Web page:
Chocolate Cashew Pudding

My friend Glen, mentioned in the doughnut post, is often down in the galley in the wee morning hours when I’m making all the decisions about what we’ll be eating for the rest of the day.  I’ll often share out loud what I’m thinking because one, I know he likes to hear the winding road of my thought process, and two, I like to share with him because it helps me to hear, in my own words, what I’m thinking about. Somehow, when it’s outside of myself and in the space of the galley I’m able to see the big picture a little more clearly.

In any event, because I’m having these ‘out loud’ conversations, Glen gets a preview and many times an input.  Long before he talked me into doughnuts, he talked me into pudding.  Sure, it’s a pain to stand over the wood stove and stir it until it thickens, however, the creamy, sublime result is totally worth the effort.  This is one I just made up this summer and will have to share with Glen when he sails with us again.

Chocolate Cashew Pudding Photo by Rocky Coast Photography

Chocolate Cashew Pudding
For an extra rich dessert, serve with whipped cream on top and dusted with cocoa powder.

1/2 cup sugar
1/4 cup cornstarch
1/4 teaspoon salt
3 cups whole milk
2 teaspoons vanilla extract
2 cups semi-sweet chocolate cut into small chunks
1/2 cup cashew butter

In a thick bottomed pot, combine the sugar, cornstarch, milk, and salt.  Bring to a full boil over medium heat whisking often to make sure the bottom doesn’t scorch.  Remove from heat and add the vanilla extract and then the chocolate.  Let the chocolate melt from the heat of the mixture, stirring occasionally until the chocolate is melted.  Add the cashew butter and again mix well.  Transfer to small serving bowls, cover with plastic wrap and chill.

Serves 4 to 6

Annie
Making all of the women in the household happy – the husband too, actually.

Watch the Riggin on Animal Planet’s North Woods Law

This summer a buuuunch of kids and their families came sailing with us for a Kids and Family trip… and so did a film crew.  “North Woods Law,” the wildly popular show on Animal Planet that showcases the Maine Warden Service, decided to catch some shots of Maine from the water for their show, “In a Hot Minute”. Led by supervising producer, Andy Seestedt (yep, our former mate!), the crew detailed life aboard the Riggin for a day.   While none of the kids were caught fishing without a licence or sailing without their life jackets, they did catch a bunch of fun moments on board.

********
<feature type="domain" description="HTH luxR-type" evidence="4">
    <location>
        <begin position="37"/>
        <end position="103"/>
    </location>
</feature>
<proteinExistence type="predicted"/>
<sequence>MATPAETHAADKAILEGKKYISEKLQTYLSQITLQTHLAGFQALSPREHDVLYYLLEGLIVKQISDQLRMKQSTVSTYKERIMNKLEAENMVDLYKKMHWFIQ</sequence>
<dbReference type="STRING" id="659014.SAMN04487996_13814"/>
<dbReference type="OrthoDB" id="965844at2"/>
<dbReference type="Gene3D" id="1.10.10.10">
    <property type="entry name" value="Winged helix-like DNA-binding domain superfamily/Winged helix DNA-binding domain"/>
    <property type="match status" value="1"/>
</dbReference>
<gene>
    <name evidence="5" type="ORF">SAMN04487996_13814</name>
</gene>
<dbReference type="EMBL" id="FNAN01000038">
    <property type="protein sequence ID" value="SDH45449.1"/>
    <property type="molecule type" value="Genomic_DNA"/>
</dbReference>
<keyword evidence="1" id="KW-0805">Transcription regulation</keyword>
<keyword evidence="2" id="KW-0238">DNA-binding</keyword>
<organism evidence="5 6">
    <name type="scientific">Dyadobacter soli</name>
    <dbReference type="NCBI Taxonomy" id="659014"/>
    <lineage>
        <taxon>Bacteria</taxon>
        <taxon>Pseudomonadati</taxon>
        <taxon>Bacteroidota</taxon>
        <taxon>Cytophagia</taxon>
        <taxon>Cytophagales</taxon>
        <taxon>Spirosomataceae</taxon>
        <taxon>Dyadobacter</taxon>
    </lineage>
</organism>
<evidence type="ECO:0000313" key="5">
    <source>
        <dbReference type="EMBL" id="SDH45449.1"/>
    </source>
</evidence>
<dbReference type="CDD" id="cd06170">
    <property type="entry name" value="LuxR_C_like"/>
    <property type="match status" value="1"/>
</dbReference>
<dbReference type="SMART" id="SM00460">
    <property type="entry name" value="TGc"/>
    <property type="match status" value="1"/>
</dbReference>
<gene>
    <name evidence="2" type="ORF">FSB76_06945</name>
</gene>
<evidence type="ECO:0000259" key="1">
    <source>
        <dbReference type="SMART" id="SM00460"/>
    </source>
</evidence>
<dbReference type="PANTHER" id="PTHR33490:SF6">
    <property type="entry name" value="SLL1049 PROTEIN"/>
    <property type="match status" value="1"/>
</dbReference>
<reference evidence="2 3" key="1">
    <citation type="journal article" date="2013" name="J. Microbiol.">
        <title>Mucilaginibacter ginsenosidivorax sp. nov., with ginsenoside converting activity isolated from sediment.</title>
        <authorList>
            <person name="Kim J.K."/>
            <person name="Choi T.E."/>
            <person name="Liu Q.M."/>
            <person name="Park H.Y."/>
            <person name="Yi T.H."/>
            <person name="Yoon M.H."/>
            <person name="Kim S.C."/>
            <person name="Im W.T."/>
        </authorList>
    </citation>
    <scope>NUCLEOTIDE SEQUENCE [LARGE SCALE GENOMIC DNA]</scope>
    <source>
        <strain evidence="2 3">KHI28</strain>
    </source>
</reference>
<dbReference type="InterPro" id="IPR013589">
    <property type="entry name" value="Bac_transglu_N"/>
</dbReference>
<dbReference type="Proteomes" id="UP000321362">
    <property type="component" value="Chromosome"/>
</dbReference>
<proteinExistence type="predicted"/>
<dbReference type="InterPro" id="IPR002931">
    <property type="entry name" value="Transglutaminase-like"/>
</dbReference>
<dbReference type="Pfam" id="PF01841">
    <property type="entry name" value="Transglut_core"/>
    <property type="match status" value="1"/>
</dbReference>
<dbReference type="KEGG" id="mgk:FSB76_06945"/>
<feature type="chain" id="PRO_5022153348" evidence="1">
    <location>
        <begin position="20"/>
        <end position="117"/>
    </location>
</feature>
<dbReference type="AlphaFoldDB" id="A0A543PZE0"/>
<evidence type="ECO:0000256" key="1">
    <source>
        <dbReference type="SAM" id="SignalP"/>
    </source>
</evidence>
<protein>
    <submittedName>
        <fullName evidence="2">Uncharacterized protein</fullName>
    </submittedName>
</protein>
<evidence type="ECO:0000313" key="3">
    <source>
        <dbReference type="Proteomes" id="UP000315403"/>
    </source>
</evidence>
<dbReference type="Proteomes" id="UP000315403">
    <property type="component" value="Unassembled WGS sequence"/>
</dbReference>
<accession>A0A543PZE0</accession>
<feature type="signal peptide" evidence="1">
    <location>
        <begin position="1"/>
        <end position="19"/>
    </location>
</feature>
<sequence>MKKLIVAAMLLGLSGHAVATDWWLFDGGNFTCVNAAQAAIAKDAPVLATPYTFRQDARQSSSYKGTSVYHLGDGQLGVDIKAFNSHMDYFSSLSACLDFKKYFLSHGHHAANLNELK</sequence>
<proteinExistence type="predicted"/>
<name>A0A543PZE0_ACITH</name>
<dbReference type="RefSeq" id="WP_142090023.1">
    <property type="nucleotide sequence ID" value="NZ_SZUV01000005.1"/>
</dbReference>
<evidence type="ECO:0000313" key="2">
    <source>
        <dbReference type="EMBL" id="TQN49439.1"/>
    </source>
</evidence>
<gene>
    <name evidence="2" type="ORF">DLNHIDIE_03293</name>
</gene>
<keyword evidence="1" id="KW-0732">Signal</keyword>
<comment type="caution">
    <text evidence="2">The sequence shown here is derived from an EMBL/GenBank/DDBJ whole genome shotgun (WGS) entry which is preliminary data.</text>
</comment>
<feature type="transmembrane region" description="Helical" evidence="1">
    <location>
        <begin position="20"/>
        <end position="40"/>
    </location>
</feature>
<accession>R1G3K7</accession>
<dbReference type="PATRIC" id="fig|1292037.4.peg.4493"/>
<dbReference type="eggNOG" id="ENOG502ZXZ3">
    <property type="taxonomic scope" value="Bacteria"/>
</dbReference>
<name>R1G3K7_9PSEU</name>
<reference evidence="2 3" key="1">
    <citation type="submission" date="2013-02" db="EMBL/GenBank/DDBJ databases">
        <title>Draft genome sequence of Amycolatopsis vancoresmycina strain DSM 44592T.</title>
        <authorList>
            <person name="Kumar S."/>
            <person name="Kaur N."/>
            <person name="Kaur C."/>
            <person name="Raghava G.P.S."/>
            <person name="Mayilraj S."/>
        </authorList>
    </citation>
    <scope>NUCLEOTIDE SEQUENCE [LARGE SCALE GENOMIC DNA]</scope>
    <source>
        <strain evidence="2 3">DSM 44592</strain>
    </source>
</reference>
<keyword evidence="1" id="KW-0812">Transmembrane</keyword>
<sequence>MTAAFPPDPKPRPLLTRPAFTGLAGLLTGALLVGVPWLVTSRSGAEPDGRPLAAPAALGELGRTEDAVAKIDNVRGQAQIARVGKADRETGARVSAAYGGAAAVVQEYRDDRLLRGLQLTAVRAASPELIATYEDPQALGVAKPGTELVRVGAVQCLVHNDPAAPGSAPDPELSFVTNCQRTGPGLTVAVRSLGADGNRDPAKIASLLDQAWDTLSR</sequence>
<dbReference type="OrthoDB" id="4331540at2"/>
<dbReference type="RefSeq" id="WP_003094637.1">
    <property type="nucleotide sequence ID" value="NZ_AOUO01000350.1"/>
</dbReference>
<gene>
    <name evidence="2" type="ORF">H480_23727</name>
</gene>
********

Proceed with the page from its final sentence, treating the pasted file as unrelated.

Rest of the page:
Catch the episode this coming Sunday, January 17th at 8 p.m. EST. The segment on the Riggin is at the beginning, so make sure you get settled early! (If you don’t get Animal Planet where you are, they typically post it on the website shortly after it airs.)

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Get in the water, Mom and Dad! We’ve been in for ages already!
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Making bread with Annie. Also, how many kids can fit into the galley at one time?
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Film crew catching the goings on.
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Checking out the drone. Oh, and p.s., don’t look at it while it’s flying around over head. Nope, don’t look at it.
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One last look at the drone before launch time.
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Interviewing the kids on board.
Reading to each other. Love their faces.
Reading to each other. Love their faces.

Riggin Gear – It Travels Well!

We are so blessed that we get to sail with you all each summer.  What is equally wonderful is how well-traveled (in addition to sailing on the Riggin) many of you are.  We love to hear about and see photos of the varied parts of the globe you’ve adventured – especially while you are wearing your Riggin gear!

Jane in Tibet
Jane Fahey – In Tibet.
GregShannon1
Greg Shannon  – Left and middle in Disney, right in Australian blue Mountains.
ClaudeArbour
Claude Arbour – In Portugal.

Annie